Things to look out for when choosing a tax preparer

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In General

Personal income taxes are due this year by April 30th as with all other years. There are endless advertisements about them for a variety of different tax preparers. Before you choose a tax preparer, there are often some find print and also other obscure conditions you should know about.

Below we list some things you should look out for before choosing one:

  1. Many tax preparers train their employees with classroom training that lasts as little as a month an a half. Some may have longer training, some might be less. This does not necessarily prepare an individual to deal with all the different types of taxes.
  2. Many tax returns are not screened or reviewed by a senior before being handed back to you. The threshold for a quick review is if a customer is receiving a large refund. This threshold can be over several thousand dollars and it means that items may be missed in your tax return.
  3. Preparers are often paid minimum wage plus very small commissions. The faster they finish a return and go on to the next, the more money they make. Again, this is another place where items may be missed or done incorrectly.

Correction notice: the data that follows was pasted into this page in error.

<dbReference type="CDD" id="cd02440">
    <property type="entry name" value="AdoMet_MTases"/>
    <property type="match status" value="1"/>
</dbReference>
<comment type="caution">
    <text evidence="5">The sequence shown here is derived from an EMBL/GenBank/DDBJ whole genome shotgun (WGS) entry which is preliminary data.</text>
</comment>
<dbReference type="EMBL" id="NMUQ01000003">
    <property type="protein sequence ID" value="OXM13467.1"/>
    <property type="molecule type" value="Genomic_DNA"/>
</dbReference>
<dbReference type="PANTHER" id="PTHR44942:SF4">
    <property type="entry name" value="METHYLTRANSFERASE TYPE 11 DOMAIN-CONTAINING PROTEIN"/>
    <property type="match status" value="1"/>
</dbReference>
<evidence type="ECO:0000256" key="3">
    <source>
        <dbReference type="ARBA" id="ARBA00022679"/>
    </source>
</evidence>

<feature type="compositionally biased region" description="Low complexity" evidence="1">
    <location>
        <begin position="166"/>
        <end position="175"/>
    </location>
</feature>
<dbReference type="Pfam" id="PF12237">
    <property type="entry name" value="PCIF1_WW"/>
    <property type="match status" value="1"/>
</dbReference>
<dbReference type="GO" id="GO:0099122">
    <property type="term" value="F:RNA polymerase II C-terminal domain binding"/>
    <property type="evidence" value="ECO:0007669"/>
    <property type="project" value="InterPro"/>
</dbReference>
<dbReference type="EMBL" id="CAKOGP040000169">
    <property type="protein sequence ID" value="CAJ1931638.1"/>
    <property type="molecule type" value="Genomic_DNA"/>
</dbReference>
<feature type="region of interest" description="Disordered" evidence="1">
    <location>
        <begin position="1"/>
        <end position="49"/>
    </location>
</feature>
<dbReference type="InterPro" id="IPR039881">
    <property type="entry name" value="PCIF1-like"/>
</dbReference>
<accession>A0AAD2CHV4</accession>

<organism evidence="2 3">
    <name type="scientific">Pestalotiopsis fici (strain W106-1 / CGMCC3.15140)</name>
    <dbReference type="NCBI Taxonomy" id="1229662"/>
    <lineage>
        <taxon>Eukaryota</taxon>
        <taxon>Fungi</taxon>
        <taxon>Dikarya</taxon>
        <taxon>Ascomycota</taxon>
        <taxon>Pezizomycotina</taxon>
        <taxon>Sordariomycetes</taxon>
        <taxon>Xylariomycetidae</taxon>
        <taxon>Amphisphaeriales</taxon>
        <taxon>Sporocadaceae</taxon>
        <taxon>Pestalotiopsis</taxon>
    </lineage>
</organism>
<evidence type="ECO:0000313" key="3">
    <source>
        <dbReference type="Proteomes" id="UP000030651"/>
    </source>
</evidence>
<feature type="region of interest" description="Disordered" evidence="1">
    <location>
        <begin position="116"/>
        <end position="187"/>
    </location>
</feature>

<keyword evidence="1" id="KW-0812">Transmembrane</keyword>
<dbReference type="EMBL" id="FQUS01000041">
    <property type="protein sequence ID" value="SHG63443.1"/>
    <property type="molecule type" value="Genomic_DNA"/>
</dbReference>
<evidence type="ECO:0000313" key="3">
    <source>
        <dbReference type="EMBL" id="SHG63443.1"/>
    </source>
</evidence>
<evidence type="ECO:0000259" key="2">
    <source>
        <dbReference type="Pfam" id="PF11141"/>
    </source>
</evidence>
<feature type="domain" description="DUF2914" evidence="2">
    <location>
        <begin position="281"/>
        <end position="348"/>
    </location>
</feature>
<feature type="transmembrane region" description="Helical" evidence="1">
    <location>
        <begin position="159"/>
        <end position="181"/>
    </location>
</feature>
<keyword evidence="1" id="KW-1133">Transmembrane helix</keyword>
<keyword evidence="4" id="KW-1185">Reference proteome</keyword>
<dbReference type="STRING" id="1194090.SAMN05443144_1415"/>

4. Many tax preparers advertise a basic rate, but then charge more for each and every slip. The additional slips can add up to quite a bit. Beware the low price because there may be additional charges depending on your return.
  5. Cash back options for refunds, while nice for the immediate cash, could entail a very high fee based on a percentage of your refund

Please note, we’re not suggesting you shouldn’t use the many different tax preparers out there. They are likely just fine. We want to make sure you’re aware of the different practices out there. The ultimate responsibility for making sure your taxes are done always lies with you, the taxpayer.

If you have questions or concerns about preparing your taxes, please don’t hesitate to contact your accountant or talk to us at info@apbs.ca or (416) 495-­1098.

The blogs posted on our website provide information of a general nature. These posts should not be considered specific advice; as each reader's personal financial situation is unique and fact specific. Please contact a professional advisor prior to implementing or acting upon any of the information contained in one of the blogs.

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